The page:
I did not expect that my annual visit to Hungary would coincide with a major political upheaval, which erupted when the prime minister (Ferenc Gyurcsány) confessed to prolonged lying about the state of the country and especially of its economy. It is an additional coincidence that prior to this visit I gave a paper in London at a conference on the fiftieth anniversary of the Hungarian Revolution which focused on the official mendacity as a major source of the rejection of the communist system in Hungary (and elsewhere) and the moral revulsion felt by ordinary people confronting the daily lies in the official media.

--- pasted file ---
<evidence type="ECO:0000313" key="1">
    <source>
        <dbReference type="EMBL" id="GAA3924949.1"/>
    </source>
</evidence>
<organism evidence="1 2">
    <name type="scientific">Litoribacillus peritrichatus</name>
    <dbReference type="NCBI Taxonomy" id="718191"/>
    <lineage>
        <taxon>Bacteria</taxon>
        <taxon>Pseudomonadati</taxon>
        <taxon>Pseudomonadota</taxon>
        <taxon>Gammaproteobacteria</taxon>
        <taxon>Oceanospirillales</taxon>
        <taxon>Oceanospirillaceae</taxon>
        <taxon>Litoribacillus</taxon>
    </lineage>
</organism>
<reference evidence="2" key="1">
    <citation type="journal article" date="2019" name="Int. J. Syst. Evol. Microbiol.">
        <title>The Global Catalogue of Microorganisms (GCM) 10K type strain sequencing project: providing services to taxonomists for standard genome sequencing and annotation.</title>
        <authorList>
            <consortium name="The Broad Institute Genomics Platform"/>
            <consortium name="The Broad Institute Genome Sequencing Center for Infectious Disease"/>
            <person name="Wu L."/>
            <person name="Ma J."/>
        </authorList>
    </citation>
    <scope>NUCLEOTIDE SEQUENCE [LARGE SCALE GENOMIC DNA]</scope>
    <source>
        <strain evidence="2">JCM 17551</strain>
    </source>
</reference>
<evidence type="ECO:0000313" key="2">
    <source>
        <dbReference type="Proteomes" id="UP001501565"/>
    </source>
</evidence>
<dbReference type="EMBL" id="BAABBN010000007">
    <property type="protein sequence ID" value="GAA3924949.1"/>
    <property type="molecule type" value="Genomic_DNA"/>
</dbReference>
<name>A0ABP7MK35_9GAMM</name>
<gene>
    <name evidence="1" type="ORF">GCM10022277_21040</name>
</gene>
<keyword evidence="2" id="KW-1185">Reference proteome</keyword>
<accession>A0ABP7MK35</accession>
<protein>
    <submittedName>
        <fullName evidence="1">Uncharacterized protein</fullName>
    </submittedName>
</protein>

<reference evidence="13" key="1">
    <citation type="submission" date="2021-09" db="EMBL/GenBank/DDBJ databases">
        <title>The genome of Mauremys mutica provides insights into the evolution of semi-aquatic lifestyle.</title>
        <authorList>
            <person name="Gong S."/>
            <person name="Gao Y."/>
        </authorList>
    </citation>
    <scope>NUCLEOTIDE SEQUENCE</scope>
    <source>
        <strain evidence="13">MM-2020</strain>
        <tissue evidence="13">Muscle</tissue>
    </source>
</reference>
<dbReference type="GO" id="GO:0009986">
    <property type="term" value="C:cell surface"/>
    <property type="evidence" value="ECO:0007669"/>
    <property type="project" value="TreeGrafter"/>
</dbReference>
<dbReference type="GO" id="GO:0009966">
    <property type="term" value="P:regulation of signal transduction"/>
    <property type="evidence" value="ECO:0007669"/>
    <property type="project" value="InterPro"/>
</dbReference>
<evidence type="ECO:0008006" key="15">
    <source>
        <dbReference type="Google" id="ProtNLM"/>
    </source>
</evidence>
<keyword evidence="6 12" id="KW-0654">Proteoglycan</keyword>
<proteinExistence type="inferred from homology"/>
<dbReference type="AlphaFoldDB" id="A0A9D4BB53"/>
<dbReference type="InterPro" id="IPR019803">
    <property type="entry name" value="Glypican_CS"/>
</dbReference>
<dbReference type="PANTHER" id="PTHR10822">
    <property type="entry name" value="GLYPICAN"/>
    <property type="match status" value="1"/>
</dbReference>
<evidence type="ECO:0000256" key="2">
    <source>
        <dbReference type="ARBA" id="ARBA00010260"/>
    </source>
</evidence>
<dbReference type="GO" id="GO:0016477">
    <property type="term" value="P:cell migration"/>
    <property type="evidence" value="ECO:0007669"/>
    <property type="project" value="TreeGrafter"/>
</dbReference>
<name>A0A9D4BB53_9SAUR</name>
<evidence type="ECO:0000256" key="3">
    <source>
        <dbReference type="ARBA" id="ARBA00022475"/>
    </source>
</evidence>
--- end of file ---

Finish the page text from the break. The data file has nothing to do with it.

I was born in Hungary and left it after the defeat of the Revolution in 1956. I first returned in 1974. I visited several times during the 1980s, and annually since the collapse of the communist system in 1989. I still have relatives and friends in Budapest, and I like the city where I grew up; my Hungarian...


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